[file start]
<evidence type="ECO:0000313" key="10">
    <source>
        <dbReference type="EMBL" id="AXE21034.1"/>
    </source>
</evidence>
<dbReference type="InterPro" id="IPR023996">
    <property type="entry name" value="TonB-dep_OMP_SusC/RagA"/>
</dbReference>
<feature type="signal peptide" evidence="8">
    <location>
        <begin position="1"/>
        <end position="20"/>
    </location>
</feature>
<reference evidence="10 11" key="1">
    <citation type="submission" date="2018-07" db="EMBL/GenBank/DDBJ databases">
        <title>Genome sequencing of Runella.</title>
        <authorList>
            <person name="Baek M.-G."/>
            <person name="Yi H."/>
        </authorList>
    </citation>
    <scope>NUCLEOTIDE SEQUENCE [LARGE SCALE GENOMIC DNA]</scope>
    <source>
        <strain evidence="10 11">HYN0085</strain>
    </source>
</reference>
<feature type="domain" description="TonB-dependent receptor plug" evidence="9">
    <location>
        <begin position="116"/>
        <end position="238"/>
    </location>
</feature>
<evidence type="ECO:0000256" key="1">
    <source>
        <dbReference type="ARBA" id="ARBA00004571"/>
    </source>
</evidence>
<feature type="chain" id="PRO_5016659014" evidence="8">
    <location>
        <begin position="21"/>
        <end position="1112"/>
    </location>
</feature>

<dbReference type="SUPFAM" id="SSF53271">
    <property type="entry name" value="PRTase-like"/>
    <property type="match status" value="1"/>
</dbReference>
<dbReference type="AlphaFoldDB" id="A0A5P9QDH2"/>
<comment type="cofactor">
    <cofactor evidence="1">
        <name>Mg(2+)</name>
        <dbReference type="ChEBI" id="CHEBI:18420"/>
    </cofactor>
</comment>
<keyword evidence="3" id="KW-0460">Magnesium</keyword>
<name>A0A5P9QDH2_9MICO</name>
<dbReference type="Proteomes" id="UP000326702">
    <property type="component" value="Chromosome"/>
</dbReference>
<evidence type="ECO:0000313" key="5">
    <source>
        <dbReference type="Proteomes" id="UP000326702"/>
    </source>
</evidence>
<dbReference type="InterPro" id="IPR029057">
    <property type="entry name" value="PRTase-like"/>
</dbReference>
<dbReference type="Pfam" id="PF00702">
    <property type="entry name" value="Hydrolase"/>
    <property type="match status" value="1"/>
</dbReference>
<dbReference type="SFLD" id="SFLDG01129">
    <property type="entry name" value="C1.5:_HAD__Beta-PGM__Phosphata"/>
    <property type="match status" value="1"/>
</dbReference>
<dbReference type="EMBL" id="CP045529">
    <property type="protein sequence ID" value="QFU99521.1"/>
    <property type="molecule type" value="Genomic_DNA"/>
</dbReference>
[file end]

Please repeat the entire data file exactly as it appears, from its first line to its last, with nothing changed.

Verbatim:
<evidence type="ECO:0000313" key="10">
    <source>
        <dbReference type="EMBL" id="AXE21034.1"/>
    </source>
</evidence>
<dbReference type="InterPro" id="IPR023996">
    <property type="entry name" value="TonB-dep_OMP_SusC/RagA"/>
</dbReference>
<feature type="signal peptide" evidence="8">
    <location>
        <begin position="1"/>
        <end position="20"/>
    </location>
</feature>
<reference evidence="10 11" key="1">
    <citation type="submission" date="2018-07" db="EMBL/GenBank/DDBJ databases">
        <title>Genome sequencing of Runella.</title>
        <authorList>
            <person name="Baek M.-G."/>
            <person name="Yi H."/>
        </authorList>
    </citation>
    <scope>NUCLEOTIDE SEQUENCE [LARGE SCALE GENOMIC DNA]</scope>
    <source>
        <strain evidence="10 11">HYN0085</strain>
    </source>
</reference>
<feature type="domain" description="TonB-dependent receptor plug" evidence="9">
    <location>
        <begin position="116"/>
        <end position="238"/>
    </location>
</feature>
<evidence type="ECO:0000256" key="1">
    <source>
        <dbReference type="ARBA" id="ARBA00004571"/>
    </source>
</evidence>
<feature type="chain" id="PRO_5016659014" evidence="8">
    <location>
        <begin position="21"/>
        <end position="1112"/>
    </location>
</feature>

<dbReference type="SUPFAM" id="SSF53271">
    <property type="entry name" value="PRTase-like"/>
    <property type="match status" value="1"/>
</dbReference>
<dbReference type="AlphaFoldDB" id="A0A5P9QDH2"/>
<comment type="cofactor">
    <cofactor evidence="1">
        <name>Mg(2+)</name>
        <dbReference type="ChEBI" id="CHEBI:18420"/>
    </cofactor>
</comment>
<keyword evidence="3" id="KW-0460">Magnesium</keyword>
<name>A0A5P9QDH2_9MICO</name>
<dbReference type="Proteomes" id="UP000326702">
    <property type="component" value="Chromosome"/>
</dbReference>
<evidence type="ECO:0000313" key="5">
    <source>
        <dbReference type="Proteomes" id="UP000326702"/>
    </source>
</evidence>
<dbReference type="InterPro" id="IPR029057">
    <property type="entry name" value="PRTase-like"/>
</dbReference>
<dbReference type="Pfam" id="PF00702">
    <property type="entry name" value="Hydrolase"/>
    <property type="match status" value="1"/>
</dbReference>
<dbReference type="SFLD" id="SFLDG01129">
    <property type="entry name" value="C1.5:_HAD__Beta-PGM__Phosphata"/>
    <property type="match status" value="1"/>
</dbReference>
<dbReference type="EMBL" id="CP045529">
    <property type="protein sequence ID" value="QFU99521.1"/>
    <property type="molecule type" value="Genomic_DNA"/>
</dbReference>